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considerable importance on the advice he received from Makarios of Patmos, as he lay on his deathbed in January i737, that he should abandon his travels and should dedicate himself to the study of Greek, to benefit himself and his homeland.45 While still at Patmos, it led him to inquire about the possibility of teaching Greek back in Kiev. Many years later, as we shall see, he received a positive response from the Kiev Academy.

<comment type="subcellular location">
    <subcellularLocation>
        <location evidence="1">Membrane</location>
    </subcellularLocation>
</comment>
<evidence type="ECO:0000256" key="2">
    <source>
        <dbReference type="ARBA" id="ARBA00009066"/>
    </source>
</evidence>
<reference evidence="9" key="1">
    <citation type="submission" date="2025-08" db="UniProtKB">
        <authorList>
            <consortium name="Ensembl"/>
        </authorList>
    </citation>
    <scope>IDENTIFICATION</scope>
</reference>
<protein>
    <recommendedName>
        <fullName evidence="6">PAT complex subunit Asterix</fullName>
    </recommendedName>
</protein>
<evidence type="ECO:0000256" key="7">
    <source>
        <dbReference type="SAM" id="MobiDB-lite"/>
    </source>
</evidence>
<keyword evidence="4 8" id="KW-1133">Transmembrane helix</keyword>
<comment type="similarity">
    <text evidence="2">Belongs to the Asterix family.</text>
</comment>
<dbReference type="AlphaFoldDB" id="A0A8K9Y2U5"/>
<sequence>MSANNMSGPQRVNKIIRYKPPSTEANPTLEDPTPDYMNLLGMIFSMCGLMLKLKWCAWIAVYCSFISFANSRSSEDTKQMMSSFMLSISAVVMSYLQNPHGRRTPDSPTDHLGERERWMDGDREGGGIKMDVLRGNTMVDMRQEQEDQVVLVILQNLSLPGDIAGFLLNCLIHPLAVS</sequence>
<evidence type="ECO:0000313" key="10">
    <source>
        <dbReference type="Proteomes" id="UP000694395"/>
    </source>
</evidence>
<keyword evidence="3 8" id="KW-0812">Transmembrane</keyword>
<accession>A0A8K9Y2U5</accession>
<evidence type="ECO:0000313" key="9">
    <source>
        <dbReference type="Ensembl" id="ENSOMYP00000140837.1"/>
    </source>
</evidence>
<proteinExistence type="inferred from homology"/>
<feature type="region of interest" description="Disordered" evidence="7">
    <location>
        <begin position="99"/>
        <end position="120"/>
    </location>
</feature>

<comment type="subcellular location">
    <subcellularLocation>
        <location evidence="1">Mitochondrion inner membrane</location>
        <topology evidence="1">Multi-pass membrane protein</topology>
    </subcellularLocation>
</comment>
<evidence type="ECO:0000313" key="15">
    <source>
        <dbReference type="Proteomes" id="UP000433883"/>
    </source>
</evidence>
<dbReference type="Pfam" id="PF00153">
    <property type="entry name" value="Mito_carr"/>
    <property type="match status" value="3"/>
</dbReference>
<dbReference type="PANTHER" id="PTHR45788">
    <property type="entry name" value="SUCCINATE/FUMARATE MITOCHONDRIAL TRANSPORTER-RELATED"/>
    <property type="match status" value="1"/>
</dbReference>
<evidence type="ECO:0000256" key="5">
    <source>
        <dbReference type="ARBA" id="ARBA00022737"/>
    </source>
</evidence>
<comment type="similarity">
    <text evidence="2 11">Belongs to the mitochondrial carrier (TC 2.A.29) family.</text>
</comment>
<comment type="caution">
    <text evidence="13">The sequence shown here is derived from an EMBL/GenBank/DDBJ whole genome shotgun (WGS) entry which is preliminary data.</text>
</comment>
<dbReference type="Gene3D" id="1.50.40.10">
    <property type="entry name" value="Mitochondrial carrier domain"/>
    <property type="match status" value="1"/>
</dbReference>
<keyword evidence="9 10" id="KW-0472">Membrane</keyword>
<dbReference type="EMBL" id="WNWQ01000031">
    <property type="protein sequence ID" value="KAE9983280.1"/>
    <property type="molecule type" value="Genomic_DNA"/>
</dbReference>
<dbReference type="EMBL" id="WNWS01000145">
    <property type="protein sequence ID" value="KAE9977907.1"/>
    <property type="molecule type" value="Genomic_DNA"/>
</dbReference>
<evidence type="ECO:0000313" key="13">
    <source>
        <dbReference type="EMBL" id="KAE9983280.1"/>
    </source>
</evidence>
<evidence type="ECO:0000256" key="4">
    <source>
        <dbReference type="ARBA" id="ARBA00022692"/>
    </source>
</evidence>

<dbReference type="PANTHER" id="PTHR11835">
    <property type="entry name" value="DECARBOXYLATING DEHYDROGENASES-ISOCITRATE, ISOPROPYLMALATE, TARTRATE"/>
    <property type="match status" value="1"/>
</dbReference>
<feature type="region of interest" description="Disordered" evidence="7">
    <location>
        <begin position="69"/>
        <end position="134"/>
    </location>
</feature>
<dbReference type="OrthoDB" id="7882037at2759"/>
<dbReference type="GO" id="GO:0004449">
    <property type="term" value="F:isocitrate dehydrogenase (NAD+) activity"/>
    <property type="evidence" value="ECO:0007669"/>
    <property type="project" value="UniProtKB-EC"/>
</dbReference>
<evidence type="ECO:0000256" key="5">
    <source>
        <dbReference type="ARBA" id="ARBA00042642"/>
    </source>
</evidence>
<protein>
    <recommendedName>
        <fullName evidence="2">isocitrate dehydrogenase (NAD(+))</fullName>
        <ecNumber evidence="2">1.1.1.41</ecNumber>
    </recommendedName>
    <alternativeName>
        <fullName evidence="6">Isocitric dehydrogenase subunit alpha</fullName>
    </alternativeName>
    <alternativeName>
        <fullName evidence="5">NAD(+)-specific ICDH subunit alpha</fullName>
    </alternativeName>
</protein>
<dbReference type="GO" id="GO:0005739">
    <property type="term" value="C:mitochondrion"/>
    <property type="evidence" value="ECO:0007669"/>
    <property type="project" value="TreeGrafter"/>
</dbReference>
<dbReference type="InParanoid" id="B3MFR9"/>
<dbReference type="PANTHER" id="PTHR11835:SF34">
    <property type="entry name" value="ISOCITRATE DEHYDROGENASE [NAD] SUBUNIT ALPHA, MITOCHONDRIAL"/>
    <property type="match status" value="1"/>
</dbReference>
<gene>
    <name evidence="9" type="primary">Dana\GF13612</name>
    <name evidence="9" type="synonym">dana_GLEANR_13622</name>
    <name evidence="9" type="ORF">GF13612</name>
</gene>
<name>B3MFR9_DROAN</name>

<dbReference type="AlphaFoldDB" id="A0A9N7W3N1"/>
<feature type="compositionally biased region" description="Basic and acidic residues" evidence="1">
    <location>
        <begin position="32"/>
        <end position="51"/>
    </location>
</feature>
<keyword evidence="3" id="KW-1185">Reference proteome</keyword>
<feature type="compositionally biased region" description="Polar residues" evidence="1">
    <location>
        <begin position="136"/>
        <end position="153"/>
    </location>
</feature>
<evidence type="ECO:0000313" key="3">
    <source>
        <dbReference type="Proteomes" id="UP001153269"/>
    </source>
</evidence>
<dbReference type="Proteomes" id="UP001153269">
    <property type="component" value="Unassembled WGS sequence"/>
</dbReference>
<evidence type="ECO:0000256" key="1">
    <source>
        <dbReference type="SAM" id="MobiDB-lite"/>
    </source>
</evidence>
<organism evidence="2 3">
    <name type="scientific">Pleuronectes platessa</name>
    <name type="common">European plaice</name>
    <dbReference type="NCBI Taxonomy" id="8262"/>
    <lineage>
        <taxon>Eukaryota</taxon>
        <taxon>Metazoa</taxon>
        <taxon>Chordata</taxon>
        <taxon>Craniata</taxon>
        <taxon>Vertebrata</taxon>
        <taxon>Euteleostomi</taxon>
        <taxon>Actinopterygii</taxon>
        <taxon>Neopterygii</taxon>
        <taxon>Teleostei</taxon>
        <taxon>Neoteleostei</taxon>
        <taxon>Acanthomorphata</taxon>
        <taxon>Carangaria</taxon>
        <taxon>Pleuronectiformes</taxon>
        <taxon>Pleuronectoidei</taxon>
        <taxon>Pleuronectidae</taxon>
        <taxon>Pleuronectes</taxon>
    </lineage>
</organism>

While the exact impact of the Greek schools of learning on Bars'kyj is difficult to establish, there are a number of significant shifts in method and approach apparent in his journal. There is a growing critical awareness in his assessment of his sources. While the authority of scripture remains paramount, other literary and oral sources are rigorously assessed for their reliability. The authenticity of a chrysobull had to be established before the information that it contained could be accepted. An oral tradition needed to be tested against the written sources before it could be proclaimed as valid, and the fact that something was accepted by the Orthodox tradition as being authentic could not of itself be accepted as a validation. This critical attitude is apparent not only in a new interest in antiquarian and ethnographic detail, but also, more concretely, in his discussion both of the Kykkos icon and of Noah's stone at the monastery of the Archangels following his third visit to Cyprus.46 While curiosity and the desire to experience different lands and customs were features of Bars'kyj's journal from the outset, new experiences were at first recorded within a fairly tight framework of a didactic religious interpretation. But by the third section of the journal Bars'kyj was examining, drawing and researching non-Christian buildings and monuments with the same care and precision that he had previously reserved for purely Christian monuments. For example, when he visited the island of Samos in i73i, he may have condemned Hera as a pagan goddess, but he proceeded to give a careful description of her sanctuary, which provided measurements and praised its beauty.47 There is a similar fascination with the appearance, dress and customs of foreign peoples. Whereas in earlier sections ofthe travel journal, races were largely condemned because of their religion and were then dismissed as evil and hence not worthy of comment, later in the journal there is a whole wealth of closely observed detail concerning folk dress, headgear, jewellery and local customs. There are lengthy descriptions of folk costumes on Simi,48 local pottery on Kos,49

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